WBUR

Charles Clemons On Closing The Achievement Gap And Revamping The BRA

Charles Clemons at WBUR (Jesse Costa/WBUR)

Charles Clemons at WBUR (Jesse Costa/WBUR)

BOSTON — Back when he was a teen growing up in Boston, Charles Clemons would organize block parties to bring his neighbors together. Now, he’s running for mayor of the city.

Clemons is a former owner of a limousine service and founder of the unlicensed radio station Touch 106.1 FM.

As part of our series of conversations with the candidates, we sat down with Clemons to talk about his campaign for mayor of Boston.

Charles Clemons: When I was a police officer, the residents would make the phone call to the police when there was something wrong. That doesn’t happen anymore because you don’t have police officers who are culturally sensitive, who are not from the community, who do not speak the language of the community, who don’t worship in the community, who don’t do business in the community. You have to have a familiar face and we need to bridge that relationship again.

Bob Oakes: Would you force officers to live in the neighborhoods where they work?

Well, it’s not a matter of forcing officers. It’s making sure that when you do your recruiting you extend and you focus on those officers that are from the community. We have a plethora of talented individuals that want to serve and protect our community.

Do you think racism exists inside the city police department?

Absolutely it does, of course racism exists and we need to stop acting like it doesn’t exist. The lack of diversity, you know, you have captains that are over districts, the majority of them are black residents. Think what that does to the residents when they have to go to a white captain. It would inspire someone, it would make them feel good if they dealt with folks that looked like them, just like in the Boston Public Schools.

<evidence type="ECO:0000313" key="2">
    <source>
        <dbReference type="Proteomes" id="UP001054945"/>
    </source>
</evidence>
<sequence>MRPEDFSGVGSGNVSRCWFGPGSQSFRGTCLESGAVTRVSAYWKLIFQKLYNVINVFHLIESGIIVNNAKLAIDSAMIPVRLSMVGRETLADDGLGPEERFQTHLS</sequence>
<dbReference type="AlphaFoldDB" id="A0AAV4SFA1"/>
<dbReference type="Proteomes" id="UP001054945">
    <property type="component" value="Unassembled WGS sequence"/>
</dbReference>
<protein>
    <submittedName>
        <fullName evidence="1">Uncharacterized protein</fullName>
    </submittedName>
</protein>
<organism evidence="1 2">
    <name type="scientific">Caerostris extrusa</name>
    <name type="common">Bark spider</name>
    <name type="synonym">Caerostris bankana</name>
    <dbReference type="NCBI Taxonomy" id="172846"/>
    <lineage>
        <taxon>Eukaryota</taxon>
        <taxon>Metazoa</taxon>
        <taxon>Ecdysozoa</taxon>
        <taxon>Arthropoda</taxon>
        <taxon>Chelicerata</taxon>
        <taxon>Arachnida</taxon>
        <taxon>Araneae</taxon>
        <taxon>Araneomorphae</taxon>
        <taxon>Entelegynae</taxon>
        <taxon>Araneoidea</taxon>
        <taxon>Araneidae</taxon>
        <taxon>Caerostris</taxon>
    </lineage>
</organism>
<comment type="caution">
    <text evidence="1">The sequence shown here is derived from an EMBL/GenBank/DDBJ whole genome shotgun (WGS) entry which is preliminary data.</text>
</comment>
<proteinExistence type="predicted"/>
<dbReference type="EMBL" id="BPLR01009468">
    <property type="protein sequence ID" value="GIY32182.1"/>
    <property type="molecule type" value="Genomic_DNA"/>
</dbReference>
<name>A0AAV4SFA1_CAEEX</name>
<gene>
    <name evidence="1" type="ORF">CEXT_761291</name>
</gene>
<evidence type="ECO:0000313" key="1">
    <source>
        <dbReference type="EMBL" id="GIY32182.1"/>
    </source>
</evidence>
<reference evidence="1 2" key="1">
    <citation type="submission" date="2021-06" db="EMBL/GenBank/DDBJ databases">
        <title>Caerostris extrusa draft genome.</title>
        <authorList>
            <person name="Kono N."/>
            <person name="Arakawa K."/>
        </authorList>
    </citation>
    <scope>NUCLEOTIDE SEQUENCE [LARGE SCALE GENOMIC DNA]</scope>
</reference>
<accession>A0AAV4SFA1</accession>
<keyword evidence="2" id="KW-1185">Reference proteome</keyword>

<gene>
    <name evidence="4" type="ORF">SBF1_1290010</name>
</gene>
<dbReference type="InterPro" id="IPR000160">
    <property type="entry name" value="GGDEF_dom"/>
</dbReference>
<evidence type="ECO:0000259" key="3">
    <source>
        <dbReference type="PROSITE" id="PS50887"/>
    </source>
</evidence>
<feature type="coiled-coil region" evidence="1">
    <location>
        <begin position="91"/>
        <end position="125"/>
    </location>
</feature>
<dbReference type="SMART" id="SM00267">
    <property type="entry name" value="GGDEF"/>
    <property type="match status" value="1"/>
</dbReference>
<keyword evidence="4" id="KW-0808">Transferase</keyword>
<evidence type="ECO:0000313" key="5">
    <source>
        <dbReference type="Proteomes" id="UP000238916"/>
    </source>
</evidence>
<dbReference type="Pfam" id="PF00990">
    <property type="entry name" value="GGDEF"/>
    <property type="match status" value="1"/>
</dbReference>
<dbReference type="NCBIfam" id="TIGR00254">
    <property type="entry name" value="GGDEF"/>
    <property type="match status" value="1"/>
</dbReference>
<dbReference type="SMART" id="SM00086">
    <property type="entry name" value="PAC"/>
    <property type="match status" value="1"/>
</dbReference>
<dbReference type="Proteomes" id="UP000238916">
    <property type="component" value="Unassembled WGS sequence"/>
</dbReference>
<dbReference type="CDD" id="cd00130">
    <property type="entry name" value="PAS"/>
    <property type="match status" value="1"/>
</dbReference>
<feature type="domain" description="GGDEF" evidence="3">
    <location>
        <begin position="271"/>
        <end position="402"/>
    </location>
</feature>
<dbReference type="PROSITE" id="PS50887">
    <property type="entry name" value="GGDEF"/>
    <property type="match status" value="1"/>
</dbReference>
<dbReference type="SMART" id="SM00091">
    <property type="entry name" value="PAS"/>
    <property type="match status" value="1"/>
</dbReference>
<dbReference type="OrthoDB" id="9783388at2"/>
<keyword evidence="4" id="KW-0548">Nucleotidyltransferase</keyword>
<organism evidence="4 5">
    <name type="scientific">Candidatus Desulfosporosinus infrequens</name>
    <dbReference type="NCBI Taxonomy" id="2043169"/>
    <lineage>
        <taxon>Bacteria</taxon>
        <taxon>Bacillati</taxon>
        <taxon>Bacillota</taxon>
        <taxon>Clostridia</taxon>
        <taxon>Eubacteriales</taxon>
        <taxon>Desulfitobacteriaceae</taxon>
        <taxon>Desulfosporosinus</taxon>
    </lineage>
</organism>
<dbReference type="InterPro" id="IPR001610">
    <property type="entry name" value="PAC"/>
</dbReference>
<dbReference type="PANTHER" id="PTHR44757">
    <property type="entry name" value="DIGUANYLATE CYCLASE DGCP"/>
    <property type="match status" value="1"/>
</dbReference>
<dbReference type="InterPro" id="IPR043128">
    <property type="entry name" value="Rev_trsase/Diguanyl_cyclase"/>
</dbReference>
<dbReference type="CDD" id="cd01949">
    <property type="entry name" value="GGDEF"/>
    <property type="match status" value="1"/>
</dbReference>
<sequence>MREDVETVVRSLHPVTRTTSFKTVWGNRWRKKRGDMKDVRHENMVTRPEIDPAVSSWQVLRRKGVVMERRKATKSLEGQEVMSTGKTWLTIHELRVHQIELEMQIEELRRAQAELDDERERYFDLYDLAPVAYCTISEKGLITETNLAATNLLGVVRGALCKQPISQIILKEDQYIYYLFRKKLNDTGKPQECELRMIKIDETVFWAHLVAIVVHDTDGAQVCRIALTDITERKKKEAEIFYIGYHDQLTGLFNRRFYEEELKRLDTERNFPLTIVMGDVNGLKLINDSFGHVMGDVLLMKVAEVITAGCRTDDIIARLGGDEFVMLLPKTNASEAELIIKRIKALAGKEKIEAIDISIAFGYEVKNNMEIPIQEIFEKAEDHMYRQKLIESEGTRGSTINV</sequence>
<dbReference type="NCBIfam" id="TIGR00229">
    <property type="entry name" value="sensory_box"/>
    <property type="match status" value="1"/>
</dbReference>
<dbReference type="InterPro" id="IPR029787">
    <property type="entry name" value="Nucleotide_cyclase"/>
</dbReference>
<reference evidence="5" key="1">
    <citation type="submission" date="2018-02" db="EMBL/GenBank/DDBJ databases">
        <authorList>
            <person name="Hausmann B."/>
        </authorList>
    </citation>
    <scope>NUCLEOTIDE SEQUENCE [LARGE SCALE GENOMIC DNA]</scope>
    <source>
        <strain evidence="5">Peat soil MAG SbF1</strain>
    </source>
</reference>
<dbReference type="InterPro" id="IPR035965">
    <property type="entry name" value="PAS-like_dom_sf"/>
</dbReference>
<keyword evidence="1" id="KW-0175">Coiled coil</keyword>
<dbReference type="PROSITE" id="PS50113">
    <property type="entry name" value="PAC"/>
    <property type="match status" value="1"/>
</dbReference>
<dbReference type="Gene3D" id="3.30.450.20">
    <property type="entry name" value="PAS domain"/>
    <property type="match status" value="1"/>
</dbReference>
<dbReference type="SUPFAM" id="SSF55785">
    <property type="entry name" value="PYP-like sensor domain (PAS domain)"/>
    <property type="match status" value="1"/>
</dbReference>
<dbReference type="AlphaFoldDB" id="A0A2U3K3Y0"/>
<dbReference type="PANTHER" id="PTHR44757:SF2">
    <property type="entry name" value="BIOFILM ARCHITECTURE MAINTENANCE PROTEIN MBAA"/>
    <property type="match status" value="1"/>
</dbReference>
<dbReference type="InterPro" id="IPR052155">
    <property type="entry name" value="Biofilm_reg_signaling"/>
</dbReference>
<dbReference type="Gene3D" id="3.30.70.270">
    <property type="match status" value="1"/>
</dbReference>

On education you opposed lifting the cap on charter schools. Why, when so many parents want more charter schools?

Well we want more charter schools because we’ve turned our backs on the Boston Public Schools. We’ve been fighting for equal access, closing the achievement gap with Boston Public Schools since the 1700s with Prince Hall. And it hasn’t gotten any better. I say, as a graduate of Madison Park High School where Mayor Menino clearly said two and a half years ago that Madison Park High School was gonna be this premier vocational school, it has not happened. Did you know at Madison Park High School there is no headmaster? They have to make Xerox copies for books. When children go to plug something in for electronic shop they get electrocuted. It’s not right and it’s not fair.

You said the city should have a teaching force that reflects the diversity of the city. Are you saying that the teacher work force should be majority minority?And how would you get the school department to affect that change?

Well first of all I don’t use the word minority, because the U.S. Census came out in 2010 and simply said that people of color are now 54 percent of the population. You need teachers who love students, but who also look like the students. Students want to look up to a teacher and say, “I wanna be like that teacher.”

You said the city needs to devote more resources to bringing economic development into communities of people of color. Give me an example of something you might consider to be a glaring shortcoming right now?